I'm just wondering who does and does not carry survival kits when they're flying.
If you don't carry one, why not?
If you do carry one.....
What type of items do you carry in it?
What type of case do you carry these items in?
Where do you keep it in the airplane?
Did you put it together yourself or buy a kit?
What was the price for it (roughly)?
I'm looking to put one together and just wondering if I should do it myself or buy a kit.
-first aide kit, fire starter, lighter, snare wire, mirror, reflective blanket, foldable hand saw, two knives, fishing line and hooks, lifestraw, flashlight + extra batteries, dry food for 5 days.
I'd like to add a small collapsible shot gun if I could bit nothing out there will be small enough to fit into my survival backpack.
I made my own kit and put it into a small backpack I got at Atmosphere. I think total around $150.
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The more experienced you are at wilderness survival the less you need, so Les Stroud can travel light. My survival kit includes toilet paper, shampoo and a jacuzzi.
You can get more inspiration here:
Ensign Ricky: Aw, crap.
Toilet paper.....unecessary space waster. I am just reading the latest COPA magazine which states that your VFR chart can be used as toilet paper if required. Hadn't thought of that before. Maybe I should always carry a printout of the CAR's with me just in case .
And just in case you think that sort of thing hasn't been done before, I read a WWII book a few years back by an air crewman flying out of Malta, a location where many of the crew got quite sick from stomach flu requiring a sudden need to use the facilities. On this particular bomber leaflet drop flight there were no facilities but there were lots of leaflets piled up. Probably made for some interesting gestures by the Italians who picked up these leaflets from the ground. Maybe he chose the ones with drawings of Mussolini for maximum use.
https://www.google.com/search?biw=1366& ... T8f2WJGZLM:
Build your own kit, with your consideration of what you could need and use. If you don't know how to use it, either learn, or don't take it. If you buy a preassembled kit, you may be carrying things of poor quality, and things you do not value. or cannot use. Buy compact, effective, high quality equipment and supplies, and service/replenish at least annually. My kits are each 10 pounds, and are secured standing up, in the back of the plane. Make sure you have it secured in a way which you can access and extract relatively quickly, you might be in a hurry to get it out.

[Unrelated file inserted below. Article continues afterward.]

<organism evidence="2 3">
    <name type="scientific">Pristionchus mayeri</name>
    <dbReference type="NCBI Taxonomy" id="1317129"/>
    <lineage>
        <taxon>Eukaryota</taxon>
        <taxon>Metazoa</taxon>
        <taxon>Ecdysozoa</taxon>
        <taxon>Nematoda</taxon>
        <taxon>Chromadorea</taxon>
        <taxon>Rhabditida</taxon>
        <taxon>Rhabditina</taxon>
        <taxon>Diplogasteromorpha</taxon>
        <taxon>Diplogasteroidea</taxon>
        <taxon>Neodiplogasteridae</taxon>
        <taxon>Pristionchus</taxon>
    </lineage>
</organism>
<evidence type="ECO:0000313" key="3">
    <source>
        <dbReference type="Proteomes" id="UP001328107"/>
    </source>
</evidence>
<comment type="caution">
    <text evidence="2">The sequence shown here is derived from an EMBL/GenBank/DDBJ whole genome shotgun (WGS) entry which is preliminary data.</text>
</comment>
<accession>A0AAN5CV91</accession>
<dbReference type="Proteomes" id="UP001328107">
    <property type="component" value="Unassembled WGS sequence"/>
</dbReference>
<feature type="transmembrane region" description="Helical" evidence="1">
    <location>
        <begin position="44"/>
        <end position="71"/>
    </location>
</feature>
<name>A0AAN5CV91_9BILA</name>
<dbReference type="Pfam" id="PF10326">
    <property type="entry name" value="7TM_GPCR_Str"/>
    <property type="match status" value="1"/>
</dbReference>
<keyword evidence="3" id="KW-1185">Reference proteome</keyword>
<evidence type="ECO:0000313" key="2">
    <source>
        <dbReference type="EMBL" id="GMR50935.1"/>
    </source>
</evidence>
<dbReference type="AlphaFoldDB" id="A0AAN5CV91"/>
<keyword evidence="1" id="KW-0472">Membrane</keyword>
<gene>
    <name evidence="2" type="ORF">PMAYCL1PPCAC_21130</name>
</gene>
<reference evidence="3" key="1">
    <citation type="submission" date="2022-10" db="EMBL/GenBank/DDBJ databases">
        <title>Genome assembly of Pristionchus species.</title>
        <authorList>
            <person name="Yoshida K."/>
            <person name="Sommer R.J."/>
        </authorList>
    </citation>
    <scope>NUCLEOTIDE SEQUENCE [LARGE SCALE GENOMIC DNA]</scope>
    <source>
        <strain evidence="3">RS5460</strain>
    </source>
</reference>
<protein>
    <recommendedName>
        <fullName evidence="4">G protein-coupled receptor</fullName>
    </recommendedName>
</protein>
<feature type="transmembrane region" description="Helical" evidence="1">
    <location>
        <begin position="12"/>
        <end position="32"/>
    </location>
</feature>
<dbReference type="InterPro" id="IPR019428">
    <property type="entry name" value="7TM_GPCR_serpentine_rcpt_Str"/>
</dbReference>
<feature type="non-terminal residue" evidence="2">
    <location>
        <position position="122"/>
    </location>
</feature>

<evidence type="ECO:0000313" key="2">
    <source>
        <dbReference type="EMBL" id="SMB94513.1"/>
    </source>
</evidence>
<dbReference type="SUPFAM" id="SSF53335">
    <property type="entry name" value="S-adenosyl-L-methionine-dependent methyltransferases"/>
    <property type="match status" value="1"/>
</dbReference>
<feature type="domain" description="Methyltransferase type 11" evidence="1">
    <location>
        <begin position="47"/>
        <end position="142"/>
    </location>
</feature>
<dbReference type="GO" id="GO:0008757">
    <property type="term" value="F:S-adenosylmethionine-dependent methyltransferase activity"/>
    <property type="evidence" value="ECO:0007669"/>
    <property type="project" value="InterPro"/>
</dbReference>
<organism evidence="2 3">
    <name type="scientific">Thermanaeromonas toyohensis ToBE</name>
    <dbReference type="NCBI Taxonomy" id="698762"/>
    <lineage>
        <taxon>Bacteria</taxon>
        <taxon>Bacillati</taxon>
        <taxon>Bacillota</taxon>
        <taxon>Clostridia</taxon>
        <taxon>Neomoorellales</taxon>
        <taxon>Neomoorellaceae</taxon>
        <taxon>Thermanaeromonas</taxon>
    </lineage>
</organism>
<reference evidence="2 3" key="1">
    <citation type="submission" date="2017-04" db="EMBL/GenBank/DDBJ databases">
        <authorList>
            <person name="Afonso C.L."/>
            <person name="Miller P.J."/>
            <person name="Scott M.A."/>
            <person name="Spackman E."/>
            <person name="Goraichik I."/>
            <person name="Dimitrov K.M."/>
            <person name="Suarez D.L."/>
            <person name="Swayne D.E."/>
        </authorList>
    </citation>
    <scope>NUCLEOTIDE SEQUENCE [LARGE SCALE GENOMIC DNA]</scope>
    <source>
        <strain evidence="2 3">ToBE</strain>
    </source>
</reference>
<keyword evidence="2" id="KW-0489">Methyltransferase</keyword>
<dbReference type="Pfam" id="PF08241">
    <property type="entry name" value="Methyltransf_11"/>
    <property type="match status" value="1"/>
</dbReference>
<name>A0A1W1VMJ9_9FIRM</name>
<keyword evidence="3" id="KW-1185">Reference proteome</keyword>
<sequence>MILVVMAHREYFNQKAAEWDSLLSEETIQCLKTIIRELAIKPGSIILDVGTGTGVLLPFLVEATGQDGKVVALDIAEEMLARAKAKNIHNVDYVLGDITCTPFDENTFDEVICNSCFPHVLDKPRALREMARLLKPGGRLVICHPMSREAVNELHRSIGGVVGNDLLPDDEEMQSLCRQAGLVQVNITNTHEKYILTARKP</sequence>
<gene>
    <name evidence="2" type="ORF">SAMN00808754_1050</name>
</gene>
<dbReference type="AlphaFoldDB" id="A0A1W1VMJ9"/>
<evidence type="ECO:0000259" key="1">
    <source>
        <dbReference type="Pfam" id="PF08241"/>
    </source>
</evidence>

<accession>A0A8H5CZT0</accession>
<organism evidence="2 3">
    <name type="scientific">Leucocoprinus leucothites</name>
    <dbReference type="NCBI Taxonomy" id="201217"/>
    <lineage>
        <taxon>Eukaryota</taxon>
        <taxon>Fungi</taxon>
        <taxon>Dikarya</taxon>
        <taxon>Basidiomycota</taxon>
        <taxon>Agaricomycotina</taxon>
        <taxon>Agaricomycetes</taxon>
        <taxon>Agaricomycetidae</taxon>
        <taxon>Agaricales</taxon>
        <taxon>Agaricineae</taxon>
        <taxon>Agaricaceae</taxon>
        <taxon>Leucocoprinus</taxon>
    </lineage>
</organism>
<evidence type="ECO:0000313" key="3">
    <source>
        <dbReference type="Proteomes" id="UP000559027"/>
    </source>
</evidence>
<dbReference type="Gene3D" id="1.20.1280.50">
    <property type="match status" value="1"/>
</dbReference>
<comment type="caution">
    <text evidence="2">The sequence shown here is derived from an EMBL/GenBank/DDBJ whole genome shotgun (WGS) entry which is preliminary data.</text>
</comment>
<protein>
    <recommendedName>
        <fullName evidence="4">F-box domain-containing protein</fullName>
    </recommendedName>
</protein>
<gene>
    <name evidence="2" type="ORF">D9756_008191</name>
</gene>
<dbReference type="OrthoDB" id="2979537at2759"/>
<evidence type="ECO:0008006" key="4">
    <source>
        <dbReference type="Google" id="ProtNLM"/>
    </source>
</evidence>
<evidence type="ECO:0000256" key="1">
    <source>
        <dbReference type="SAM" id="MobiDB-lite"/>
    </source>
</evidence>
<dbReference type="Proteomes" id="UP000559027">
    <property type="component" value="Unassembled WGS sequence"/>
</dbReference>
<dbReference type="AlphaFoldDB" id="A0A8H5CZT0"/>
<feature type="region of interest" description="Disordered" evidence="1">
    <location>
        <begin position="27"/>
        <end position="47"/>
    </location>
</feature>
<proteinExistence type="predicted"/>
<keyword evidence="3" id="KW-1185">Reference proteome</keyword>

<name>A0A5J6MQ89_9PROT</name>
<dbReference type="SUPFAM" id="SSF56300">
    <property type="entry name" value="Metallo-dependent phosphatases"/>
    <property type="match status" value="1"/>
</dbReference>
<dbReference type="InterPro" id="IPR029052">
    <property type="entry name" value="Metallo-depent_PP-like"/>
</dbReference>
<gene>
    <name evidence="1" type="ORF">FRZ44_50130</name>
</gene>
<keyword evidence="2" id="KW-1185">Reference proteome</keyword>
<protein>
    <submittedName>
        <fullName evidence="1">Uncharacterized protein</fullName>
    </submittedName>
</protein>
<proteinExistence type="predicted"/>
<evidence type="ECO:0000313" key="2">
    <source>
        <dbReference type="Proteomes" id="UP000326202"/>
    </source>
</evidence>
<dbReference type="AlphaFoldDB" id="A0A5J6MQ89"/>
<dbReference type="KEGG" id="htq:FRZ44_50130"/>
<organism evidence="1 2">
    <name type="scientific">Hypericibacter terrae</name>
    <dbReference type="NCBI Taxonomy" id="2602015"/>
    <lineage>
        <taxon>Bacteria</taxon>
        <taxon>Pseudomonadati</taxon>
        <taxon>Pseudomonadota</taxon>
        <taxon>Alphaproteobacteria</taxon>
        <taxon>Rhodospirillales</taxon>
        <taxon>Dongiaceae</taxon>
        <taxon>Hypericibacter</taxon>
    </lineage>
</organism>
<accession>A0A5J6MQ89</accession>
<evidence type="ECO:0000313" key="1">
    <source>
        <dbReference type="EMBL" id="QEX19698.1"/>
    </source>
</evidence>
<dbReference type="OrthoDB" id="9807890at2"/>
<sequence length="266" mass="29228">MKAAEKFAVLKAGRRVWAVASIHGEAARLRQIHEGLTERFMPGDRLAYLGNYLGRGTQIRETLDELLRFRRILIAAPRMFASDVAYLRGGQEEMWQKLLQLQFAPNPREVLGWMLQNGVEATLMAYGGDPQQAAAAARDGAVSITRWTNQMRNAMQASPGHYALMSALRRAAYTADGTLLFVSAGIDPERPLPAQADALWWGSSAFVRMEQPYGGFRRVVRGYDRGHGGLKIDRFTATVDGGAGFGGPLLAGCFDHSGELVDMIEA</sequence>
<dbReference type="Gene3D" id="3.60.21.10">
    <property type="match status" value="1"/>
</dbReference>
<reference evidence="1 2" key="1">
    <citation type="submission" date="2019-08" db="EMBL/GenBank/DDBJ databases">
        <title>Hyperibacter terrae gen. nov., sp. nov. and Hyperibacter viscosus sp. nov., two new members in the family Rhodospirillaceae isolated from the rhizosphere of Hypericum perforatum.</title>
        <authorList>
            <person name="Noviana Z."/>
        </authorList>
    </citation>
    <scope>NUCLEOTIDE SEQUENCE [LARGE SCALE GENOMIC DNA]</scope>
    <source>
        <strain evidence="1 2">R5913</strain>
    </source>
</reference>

IMHO a PLB is the best money you'll spend assuming you keep it on your person when you fly, register it and test it regularly.
Probably the most important thing though is practice. Having all the stuff doesn't mean much if you don't know how to use it. That's where I need to do some work.
I tailor my own kit for where I'm going and the time of year, but even in December I still carry bug repellent. If you don't need it to ward off the skeeters the good stuff like Repex, etc makes first class fire starter. A Kleenex, a shot of bug juice, and a stroke on the flint bar equals instant fire, even in a steady drizzle. While I do carry a big vacuum packed bag of beef jerky, I really like those packaged instant mashed potatoes in a couple of flavors. They're good food energy for their weight, and by the simple addition of hot water you have HOT FOOD, which can really be a life saver if you're cold or wet. You can also eat the stuff with a busted jaw or a painful mouth injury, which would make snacking on the jerky pretty tough. Get a good knife, something where the tang of the blade extends all the way into the handle, not one of those plastic, hollow-handled, Rambo toys with the compass and the whistle in it, because once the handle breaks off the blade is useless. I hate hatchets, they're dangerous, so I carry a proper axe in a sheath and a small file for it, because a dull axe is also dangerous. A roll of duct tape is mandatory and I probably keep half a dozen Ziplock bags in my bag to keep stuff together and to keep stuff dry. In one of them is a roll of toilet paper/fire starter as I like my luxuries!